1. I agree on the parts concerning Warren Instigator for sure. I don't think Goblins will have a break out tribal deck for several reasons. Besides dying to board sweepers, Instigator will also have a lightning rod tied to his back. All of the spot removal ranging from Path to Bolt will be aimed solely at him. Additionally, one of the primary reasons that Goblins has been successful in a format like Legacy is because it has Matron for tutor and Ringleader to refill the hand. Without those two, Goblins drops into top deck mode and can't get the explosive restarts that help it overcome the board sweepers.Nissa Revane looks like the planeswalker with the greatest potential value to me. It has appeal to nearly all aspects of players. Timmy and Johnny like her because she combos well and is an Elf based planeswalker. Spike might like her because of the double wellwisher effect and the ability to tutor out Elvish Warrior every turn seems like a powerful ability. Ob Nixilis, the Fallen seems like junk with the first once over. But landfall on a five cc isn't terrible. Plus, with fetchlands. You can get +6/+6 and an 11 life swing all for the cost of playing a fetchland… Not too shabby.

  2. I don't agree with the falloutitis statement since goblins will probably be played with black to include duress and terminate and maybe something new zendikar provides. Goblins also have post wrath game with Siege-Gang Commander.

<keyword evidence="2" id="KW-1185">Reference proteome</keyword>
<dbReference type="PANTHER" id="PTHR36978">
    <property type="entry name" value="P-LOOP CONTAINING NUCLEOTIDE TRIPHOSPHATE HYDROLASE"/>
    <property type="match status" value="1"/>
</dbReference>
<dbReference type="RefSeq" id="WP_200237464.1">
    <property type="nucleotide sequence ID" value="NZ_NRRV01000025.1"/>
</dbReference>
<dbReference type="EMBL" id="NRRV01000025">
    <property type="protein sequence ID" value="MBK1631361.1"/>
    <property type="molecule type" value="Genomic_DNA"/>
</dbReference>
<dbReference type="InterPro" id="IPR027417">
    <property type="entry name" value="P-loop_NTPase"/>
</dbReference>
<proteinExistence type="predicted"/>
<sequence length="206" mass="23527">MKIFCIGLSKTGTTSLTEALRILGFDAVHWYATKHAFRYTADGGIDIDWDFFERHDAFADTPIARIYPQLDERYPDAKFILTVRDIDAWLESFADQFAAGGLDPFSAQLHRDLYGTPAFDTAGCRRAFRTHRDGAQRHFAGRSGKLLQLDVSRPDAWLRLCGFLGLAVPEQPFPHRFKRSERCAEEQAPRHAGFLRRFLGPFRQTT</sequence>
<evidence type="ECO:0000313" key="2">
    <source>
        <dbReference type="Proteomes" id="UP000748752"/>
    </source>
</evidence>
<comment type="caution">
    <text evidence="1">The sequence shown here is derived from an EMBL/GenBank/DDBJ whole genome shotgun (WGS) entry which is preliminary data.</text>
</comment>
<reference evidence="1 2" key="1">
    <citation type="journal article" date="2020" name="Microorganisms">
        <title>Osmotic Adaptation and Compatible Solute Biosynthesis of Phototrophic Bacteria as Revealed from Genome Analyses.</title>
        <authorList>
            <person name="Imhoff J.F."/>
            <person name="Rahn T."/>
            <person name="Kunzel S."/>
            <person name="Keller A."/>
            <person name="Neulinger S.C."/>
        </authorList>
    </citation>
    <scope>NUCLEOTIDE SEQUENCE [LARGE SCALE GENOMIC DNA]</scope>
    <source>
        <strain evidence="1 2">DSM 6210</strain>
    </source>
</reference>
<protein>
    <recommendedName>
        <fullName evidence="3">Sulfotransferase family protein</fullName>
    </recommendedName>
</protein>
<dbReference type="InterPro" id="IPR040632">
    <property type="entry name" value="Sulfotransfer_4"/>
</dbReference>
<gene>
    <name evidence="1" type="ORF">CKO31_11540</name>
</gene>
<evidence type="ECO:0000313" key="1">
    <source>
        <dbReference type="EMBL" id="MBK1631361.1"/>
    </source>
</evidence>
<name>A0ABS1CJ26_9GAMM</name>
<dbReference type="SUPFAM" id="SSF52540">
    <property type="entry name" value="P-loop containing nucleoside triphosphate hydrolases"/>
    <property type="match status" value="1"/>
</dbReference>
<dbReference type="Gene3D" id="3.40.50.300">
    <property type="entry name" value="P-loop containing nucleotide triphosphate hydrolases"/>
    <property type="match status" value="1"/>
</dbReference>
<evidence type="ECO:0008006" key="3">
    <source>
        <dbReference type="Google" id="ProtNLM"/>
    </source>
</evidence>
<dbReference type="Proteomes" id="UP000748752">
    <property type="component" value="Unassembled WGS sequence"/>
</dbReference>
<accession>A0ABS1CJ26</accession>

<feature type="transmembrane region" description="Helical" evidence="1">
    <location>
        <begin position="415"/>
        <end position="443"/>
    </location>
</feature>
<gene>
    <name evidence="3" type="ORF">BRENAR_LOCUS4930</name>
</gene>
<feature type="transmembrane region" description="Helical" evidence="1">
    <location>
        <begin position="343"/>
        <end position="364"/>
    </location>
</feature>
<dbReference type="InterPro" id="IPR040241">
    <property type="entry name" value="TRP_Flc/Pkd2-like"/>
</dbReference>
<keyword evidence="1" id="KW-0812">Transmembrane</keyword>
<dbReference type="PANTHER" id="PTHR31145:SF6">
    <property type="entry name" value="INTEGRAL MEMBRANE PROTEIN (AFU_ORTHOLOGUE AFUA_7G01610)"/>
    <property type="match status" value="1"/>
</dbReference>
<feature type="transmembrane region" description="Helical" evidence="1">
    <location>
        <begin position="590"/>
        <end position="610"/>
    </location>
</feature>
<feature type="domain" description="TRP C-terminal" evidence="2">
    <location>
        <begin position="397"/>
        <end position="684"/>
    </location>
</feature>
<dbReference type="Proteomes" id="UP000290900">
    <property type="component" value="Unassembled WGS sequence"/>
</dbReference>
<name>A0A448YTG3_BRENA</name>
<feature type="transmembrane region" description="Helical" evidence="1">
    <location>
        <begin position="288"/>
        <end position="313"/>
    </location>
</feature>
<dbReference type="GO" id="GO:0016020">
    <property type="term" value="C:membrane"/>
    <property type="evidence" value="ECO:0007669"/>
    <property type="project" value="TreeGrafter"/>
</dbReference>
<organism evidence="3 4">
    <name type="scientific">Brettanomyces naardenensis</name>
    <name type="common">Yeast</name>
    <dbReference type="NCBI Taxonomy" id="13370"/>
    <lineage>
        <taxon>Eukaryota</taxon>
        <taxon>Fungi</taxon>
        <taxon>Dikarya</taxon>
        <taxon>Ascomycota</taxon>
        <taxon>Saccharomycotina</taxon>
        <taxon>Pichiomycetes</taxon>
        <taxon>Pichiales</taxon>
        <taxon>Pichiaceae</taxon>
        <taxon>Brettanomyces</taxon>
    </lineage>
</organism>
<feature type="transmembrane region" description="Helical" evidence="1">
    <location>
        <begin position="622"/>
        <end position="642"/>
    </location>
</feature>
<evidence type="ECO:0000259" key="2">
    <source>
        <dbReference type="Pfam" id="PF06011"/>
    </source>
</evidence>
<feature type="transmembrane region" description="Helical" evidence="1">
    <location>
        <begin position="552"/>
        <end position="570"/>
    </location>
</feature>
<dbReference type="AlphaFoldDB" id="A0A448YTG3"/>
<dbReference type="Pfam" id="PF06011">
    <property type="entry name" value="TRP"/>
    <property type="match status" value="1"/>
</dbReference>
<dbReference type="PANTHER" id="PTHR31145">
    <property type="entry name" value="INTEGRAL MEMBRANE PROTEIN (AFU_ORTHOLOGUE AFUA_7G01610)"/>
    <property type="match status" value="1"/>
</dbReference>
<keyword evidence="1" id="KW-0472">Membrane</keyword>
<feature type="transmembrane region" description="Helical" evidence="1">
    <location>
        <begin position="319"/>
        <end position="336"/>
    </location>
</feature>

3. I think it could be worth while regarding picking up the Vampires, but the spoiler isn't even half done yet. I think you might have a better chance to pick up some of those cards that will likely go up in value shortly. However, when we only have 73 cards spoiled including basic lands, its still hard to make good investment calls unless we have cards like the fetchlands or cards that will have an impact on Eternal formats or Extended. In this specific instance with a Vampire tribe, they haven't had a previously strong showing as a tribe in a format so the spoiler would really have to show a strong tendency to make them worth picking up imo…

  4. Re: GoblinsBoard sweep is good against aggro – Duh!? But that hasn't stopped Kithkin and Elves from becoming tier 1 decks. I think that it's a bit short sided to say that Goblins will not reach Tier1 because of board sweep.With the RW fetchland we could see a RW Goblin build with Harms Way and or Mark of Asylum.. Those cards cure any case of "Diestofalloutius" I mean Baneslayer suffers from "Diesfromeverythingitus" but still see plenty of play and is packing close to a $30 price tag.The fact that Goblins have tools like Lightning Bolt, Siege-Gang (DOJ Recovery), and other thing depending on the splash (we could see a UR splash for Levitation and counter magic – Remember Counter Elves! LOL)is a strong case for the deck. Personally I think we will see a Tier 1 Goblin deck. Jonathan Medina

  5. Elves could T3 a Primal Command and had Burrenton Forge Tender main deck. Kithkin sided them and could boost their guys out of range w. crusade effects very quickly. Kithkin also only needed 1-2 cards to generate a board position and had Windbrisk Heights as a card draw engine. Elves had Primal Command, Ruel, and Regal Force.As of now, Goblins has nothing to refuel once it goes all-in on its initial push. Its god draw puts you pretty low on the play ( -2, then -2, then -9), but on the draw it just begs to be blown out by VF.Baneslayer is not an appropriate comparison – it's a control finisher, not an aggro deck archetype, and can be backed up with a suite of countermagic and card draw. All it takes to beat Goblins (RIGHT NOW, if they spoil something awesome this could change) is a fallout or any combination of spot removal. Path, Bolt, Doom Blade, Etc all work well. As aggro decks are concerned, I still like Jund Aggro over Goblins. Losing Ram Gang is going to suck hard but we get another stupidly good 2-drop in that landfall first striker. He's really friggin good.